From Jerusalem the view to the east is blocked by the Mount of Olives rising some 100 m above the city. A road runs along the top of the ridge, at various points there are magnificent views over the ld City and out across the Judean desert to the Jordan Valley and the mountains of Moab.
Jesus’ familiarity with the Mount of Olives stemmed from the fact that when in Jerusalem area, he stayed with his friends at Bethany (Luke 10:38; Mark 11:11). At pilgrimage time the population of Jerusalem tripled. The cost of lodging within the city became exorbitant and the poor had to make arrangements in the surrounding villages. Thus each day he walked over the hill to the city and returned at nightfall (Luke 21:37).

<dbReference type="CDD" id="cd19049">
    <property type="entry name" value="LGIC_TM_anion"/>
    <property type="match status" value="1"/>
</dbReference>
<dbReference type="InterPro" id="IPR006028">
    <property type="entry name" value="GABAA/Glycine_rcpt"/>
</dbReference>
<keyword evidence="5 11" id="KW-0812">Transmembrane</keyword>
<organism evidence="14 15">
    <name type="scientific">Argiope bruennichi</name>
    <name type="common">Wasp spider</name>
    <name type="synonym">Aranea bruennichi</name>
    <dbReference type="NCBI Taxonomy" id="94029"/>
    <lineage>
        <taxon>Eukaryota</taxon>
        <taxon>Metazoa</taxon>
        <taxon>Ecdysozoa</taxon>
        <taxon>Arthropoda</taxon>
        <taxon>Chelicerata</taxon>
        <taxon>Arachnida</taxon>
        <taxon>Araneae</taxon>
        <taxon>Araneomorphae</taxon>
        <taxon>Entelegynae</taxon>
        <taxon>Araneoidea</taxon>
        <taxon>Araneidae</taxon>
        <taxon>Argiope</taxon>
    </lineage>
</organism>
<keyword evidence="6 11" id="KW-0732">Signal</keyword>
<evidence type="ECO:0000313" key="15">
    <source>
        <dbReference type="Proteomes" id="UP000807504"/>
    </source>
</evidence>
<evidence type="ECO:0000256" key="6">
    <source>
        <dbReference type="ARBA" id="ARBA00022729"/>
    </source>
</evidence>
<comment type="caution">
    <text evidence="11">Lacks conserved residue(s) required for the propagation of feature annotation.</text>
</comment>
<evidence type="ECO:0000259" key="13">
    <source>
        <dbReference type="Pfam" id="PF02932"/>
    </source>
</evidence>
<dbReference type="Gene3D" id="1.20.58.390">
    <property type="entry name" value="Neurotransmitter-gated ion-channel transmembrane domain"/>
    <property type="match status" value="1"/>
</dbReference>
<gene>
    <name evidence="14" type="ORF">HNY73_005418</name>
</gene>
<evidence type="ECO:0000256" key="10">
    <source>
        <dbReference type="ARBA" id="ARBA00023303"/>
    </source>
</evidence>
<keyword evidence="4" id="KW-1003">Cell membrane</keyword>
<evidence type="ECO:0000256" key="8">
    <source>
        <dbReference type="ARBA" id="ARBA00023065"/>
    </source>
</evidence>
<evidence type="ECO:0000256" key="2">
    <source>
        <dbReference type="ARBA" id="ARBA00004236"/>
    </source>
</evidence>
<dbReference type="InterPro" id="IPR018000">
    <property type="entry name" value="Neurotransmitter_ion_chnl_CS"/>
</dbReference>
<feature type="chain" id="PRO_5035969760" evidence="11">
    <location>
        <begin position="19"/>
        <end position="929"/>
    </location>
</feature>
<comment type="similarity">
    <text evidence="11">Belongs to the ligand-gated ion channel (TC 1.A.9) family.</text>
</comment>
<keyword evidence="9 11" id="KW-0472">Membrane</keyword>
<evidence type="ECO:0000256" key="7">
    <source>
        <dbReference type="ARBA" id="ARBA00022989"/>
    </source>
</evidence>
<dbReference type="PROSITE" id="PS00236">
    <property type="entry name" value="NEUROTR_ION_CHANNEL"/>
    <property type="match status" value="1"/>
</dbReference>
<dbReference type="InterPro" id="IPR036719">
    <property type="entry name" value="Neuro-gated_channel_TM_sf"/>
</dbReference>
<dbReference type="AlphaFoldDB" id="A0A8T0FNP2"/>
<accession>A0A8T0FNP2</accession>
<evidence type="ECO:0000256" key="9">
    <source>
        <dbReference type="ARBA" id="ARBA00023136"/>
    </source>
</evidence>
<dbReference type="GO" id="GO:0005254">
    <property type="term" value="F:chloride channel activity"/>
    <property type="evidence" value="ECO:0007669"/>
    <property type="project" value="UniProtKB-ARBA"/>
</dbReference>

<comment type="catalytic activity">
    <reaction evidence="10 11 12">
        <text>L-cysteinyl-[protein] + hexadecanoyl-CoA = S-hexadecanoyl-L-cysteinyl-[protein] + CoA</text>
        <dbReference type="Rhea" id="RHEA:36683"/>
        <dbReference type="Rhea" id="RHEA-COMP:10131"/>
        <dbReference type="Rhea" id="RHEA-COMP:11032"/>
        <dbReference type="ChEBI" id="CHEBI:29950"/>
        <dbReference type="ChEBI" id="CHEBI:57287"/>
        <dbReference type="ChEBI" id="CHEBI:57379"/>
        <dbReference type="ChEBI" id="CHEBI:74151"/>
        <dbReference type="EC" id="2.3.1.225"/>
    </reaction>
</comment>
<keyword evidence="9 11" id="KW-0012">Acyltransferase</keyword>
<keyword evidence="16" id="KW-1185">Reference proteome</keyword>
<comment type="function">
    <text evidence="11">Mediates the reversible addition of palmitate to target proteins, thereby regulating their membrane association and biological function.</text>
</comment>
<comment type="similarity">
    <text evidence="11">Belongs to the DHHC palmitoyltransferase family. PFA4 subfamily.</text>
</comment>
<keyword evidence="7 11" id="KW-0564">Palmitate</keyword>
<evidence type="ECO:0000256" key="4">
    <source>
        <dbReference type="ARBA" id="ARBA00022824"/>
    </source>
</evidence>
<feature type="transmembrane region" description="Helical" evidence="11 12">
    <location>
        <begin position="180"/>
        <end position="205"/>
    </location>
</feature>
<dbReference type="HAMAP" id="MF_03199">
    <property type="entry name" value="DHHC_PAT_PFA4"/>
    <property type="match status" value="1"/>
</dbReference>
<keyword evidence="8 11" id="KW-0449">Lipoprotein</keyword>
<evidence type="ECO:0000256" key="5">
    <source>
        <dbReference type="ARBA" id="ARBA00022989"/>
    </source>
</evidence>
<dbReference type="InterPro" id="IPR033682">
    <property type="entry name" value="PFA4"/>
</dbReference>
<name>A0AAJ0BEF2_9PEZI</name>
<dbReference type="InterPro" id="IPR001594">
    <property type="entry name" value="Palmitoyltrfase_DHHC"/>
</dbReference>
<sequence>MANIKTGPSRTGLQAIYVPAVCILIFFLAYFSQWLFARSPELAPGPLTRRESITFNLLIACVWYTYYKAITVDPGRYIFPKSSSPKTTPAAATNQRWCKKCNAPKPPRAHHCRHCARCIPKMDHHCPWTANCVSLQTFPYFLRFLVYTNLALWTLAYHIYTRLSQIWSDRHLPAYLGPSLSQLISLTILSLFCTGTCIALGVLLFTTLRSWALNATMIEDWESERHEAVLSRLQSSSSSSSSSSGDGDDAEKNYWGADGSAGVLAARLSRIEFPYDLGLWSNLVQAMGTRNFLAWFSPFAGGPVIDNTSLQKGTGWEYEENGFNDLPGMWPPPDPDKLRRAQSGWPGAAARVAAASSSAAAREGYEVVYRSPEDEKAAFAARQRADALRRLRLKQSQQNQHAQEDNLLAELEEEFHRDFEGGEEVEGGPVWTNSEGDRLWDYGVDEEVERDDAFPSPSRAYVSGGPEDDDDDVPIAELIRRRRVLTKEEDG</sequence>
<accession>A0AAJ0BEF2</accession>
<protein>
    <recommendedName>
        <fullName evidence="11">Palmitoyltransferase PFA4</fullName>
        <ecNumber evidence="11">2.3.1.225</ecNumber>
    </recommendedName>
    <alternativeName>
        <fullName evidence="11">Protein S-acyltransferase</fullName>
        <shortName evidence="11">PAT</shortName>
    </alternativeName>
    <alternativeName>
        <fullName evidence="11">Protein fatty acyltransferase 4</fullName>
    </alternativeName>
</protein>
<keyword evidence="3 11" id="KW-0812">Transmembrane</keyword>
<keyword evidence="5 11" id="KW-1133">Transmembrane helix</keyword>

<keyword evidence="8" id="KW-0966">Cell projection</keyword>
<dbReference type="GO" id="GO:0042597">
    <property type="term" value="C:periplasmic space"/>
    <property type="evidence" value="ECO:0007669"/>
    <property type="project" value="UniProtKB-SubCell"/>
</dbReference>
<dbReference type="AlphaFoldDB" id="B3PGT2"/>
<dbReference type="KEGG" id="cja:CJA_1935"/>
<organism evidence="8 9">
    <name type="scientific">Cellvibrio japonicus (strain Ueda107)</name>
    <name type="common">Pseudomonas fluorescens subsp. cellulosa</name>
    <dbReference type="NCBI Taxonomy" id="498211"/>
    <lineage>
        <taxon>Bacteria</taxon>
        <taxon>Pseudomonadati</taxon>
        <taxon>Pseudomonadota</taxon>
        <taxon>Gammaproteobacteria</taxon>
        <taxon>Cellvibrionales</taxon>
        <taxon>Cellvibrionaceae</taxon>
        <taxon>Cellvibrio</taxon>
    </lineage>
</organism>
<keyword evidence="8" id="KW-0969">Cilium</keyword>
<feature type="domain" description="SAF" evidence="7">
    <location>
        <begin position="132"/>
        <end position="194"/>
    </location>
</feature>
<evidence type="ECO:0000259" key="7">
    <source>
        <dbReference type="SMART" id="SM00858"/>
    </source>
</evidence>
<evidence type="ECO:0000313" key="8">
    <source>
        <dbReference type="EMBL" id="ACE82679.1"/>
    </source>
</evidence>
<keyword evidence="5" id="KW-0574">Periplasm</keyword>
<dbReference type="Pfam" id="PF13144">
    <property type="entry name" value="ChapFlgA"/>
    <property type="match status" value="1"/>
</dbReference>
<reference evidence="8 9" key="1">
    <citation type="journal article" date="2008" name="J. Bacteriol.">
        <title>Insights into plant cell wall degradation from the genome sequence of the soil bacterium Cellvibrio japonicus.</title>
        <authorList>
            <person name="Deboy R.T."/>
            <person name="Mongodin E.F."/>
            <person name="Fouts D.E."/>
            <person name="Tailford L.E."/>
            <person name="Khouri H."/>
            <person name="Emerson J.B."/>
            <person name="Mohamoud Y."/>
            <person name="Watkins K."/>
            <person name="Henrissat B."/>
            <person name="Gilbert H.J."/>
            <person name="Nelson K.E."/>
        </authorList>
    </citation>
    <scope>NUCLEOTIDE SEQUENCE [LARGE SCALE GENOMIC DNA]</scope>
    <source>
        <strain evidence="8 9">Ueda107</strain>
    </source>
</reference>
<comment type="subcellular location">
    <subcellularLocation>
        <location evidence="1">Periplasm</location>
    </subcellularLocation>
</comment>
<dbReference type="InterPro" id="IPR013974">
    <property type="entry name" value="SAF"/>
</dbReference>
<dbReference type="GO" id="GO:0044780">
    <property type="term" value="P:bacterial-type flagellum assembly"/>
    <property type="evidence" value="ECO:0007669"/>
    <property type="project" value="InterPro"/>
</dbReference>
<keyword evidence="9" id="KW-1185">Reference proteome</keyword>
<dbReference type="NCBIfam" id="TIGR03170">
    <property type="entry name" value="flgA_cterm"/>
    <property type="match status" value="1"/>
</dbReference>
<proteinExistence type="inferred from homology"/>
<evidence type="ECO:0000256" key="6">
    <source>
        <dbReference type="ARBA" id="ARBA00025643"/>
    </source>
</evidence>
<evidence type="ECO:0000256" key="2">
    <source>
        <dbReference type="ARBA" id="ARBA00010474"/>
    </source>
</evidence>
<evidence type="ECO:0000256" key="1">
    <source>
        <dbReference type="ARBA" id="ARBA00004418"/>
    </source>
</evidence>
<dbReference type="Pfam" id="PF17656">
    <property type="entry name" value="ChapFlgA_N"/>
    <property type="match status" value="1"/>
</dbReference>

One evening, seated on the slope opposite of the Temple, Jesus spoke to his disciples of the future of the city (Mark 13:3) whose lack of faith had driven him to tears (Luke 19:37, 41-4). At the bottom of the slope is the garden of Gethsemane where he was arrested a few days later (Mark 14:26-52). Luke locates the Ascension on the Mount of Olives (Acts 1: 6-12).
Christians flocked to the Mount of Olives in the Byzantine period both because of its associations with Jesus and because of the splendid view of the holy places in the city. By the C6, according to eye-witnesses, there were twenty-four churches on the mount surrounded by monasteries containing vast numbers of monks and nuns.
The concentration of cemeteries (Christian, Jewish, and Muslim) on the south-western end of the Mount of Olives and on the other side of the Kidron valley beneath the Temple walls is due to the belief that the Kidron is the valley of Jehoshaphat where humanity will assemble to be judged by God.
Source: The Holy Land by Jerome Murphy- O’Connor